Terminator 2: Judgment Day. Mad Max 2: The Road Warrior. Gremlins 2: The New Batch. Sometimes the sequel is just better than—or at least, wildly different from—the original.
Todd Rohal’s Uncle Kent 2 checks both of those marks. It’s understandable if you missed the original Uncle Kent, Kent Osborne’s semi-autobiographical mumblecore outing, directed by Joe Swanberg in 2011. Uncle Kent 2, which made its debut at South by Southwest 2015, falls into a very different genre… but it isn’t an easy one to pin down. While Swanberg returned to direct the first 12 minutes of the film, Rohal’s sequel—like his previous features Nature Calls, The Catechism Cataclysm and The Guatemalan Handshake, and shorts—beams with his wildly creative voice.
It’s a pretty impressive feat that film exists in the first place. The running joke is that it’s “a sequel no one asked for,” say the filmmakers themselves. The things the film’s creators were able to accomplish on such a shoestring budget (filming during Comic-Con, producing animated sequences, using a hit song, acquiring several surprise celebrity cameos) are baffling. I talked to Osborne and Rohal last year about pulling off a film like this under the radar, the initial inception of the idea, and the importance of following their own voices.
Andy Young, MovieMaker Magazine (MM): You guys really kept this movie under wraps. I hadn’t heard anything about it until South by Southwest 2015, which is rare nowadays.
Kent Osborne (KO): That was intentional. I didn’t want to be tweeting from the set or anything, I wanted there to be absolutely no warning. When it was announced we were premiering at SXSW, the first five tweets from people were just utter confusion.
Todd Rohal (TR): The first tweet about us was, “Cool. Cinema is dead.” So we put that on our poster. It was fun to interact with the expected negativity.
MM: I love the press materials you guys have done for this, like the overly epic sci-fi poster or your promo still that isn’t even in the movie. Where’d you come up with this kind of marketing?
TR: It was kind of like when The Goonies came out—they used to have to do all the promo stuff early on so they’d do, like, novelizations and magazines. They had a scene with an octopus in a magazine, but then it wasn’t in the movie. It was like a bonus feature before there were bonus features. So for this, it was all about playing with the expectations for a movie—since we knew we were making a sequel nobody wanted, there’s some evidence in these materials that this isn’t going to be what audiences expect. I think it’s fun, in independent film, to still be able to mess with expectations and not deliver exactly what you’re advertising.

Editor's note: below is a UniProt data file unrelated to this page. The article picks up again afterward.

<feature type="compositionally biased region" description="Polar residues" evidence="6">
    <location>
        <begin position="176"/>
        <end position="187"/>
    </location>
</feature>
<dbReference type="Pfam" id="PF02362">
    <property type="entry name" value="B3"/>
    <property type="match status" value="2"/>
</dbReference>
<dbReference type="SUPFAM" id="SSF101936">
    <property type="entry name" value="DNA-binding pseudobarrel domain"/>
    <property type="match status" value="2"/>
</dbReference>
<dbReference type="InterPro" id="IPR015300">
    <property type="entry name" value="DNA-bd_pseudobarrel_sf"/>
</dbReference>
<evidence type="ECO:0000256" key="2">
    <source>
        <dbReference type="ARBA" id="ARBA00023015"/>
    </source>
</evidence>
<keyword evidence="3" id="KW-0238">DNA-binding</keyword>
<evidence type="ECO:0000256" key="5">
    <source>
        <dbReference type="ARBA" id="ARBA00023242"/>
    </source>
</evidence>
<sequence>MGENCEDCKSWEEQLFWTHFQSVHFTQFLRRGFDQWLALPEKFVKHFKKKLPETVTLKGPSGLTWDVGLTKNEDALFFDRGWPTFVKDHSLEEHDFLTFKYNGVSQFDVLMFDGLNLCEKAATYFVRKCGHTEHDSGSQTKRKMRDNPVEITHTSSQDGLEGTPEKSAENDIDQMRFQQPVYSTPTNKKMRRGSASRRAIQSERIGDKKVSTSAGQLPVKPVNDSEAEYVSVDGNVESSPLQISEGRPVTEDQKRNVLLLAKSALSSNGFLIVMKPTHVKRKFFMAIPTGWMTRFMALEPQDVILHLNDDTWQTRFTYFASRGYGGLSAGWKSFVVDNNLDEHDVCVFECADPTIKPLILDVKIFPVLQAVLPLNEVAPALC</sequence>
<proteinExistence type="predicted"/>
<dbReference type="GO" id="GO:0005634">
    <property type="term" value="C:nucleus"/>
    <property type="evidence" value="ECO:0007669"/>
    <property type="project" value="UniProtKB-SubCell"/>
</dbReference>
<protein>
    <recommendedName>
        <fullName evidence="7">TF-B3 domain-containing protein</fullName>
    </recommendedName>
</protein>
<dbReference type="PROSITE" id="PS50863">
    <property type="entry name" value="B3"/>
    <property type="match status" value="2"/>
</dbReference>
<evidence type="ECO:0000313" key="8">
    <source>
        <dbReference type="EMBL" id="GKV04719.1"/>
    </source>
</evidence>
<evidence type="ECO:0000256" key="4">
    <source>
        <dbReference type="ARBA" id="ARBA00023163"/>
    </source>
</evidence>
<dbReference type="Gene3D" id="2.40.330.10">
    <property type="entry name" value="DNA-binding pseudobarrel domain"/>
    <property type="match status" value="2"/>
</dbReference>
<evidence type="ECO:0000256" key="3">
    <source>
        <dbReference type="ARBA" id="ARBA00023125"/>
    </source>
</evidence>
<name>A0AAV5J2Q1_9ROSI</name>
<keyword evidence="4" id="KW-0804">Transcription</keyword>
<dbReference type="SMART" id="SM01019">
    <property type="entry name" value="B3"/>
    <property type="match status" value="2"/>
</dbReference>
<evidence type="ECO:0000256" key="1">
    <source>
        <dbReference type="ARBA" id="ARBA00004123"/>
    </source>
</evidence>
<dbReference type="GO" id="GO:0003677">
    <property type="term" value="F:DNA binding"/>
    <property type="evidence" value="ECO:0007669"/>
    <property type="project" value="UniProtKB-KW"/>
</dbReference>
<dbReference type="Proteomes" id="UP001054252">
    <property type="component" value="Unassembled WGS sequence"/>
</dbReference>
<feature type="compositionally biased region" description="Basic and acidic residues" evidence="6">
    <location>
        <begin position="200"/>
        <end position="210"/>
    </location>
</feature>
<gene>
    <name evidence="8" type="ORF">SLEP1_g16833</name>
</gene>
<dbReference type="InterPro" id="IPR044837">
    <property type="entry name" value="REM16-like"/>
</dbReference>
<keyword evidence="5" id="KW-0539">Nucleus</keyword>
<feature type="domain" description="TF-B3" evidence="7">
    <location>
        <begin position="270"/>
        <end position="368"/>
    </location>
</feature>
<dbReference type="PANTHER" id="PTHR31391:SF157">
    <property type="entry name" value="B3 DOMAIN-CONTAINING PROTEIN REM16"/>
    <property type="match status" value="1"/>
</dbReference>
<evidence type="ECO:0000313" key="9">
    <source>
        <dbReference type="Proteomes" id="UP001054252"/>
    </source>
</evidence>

KO: In that SXSW still, I actually made it so the little-version of me has no thumbs and only eight fingers, as a homage to that octopus.
MM: You’ve both worked with Joe Swanberg in the past [both Rohal and Osborne were in Swanberg’s 2007 feature Hannah Takes the Stairs, and Swanberg directed and co-wrote the first Uncle Kent]. So how did this project initially come about?
KO: There was a version two years ago where it would all take place on a train and be called Uncle Kent 2: On The Right Track. I pitched that to Joe, he thought it was hilarious and said he’d be available in like a year to do it. By then he was even busier and said he couldn’t do it, but he wrote a nice email and gave me his blessing to make it with someone else. I had this new idea about a year later that I was joking around about with Todd, Andrew Bujalski and David Zellner while I was in Austin. I kept making jokes about a sequel and Bujalski kept encouraging me to do it. It became real when my friend Garrett Upton introduced me to these producers in L.A. that liked the first one and wanted to shoot at Comic-Con and raise money. They asked who I wanted to direct it, and I said Todd Rohal.
TR: I was at the airport when Kent called and said, “Do you want to make Uncle Kent 2?” and I just laughed and said yes. He asked if I wanted to know what it was about and I said, “…I guess?”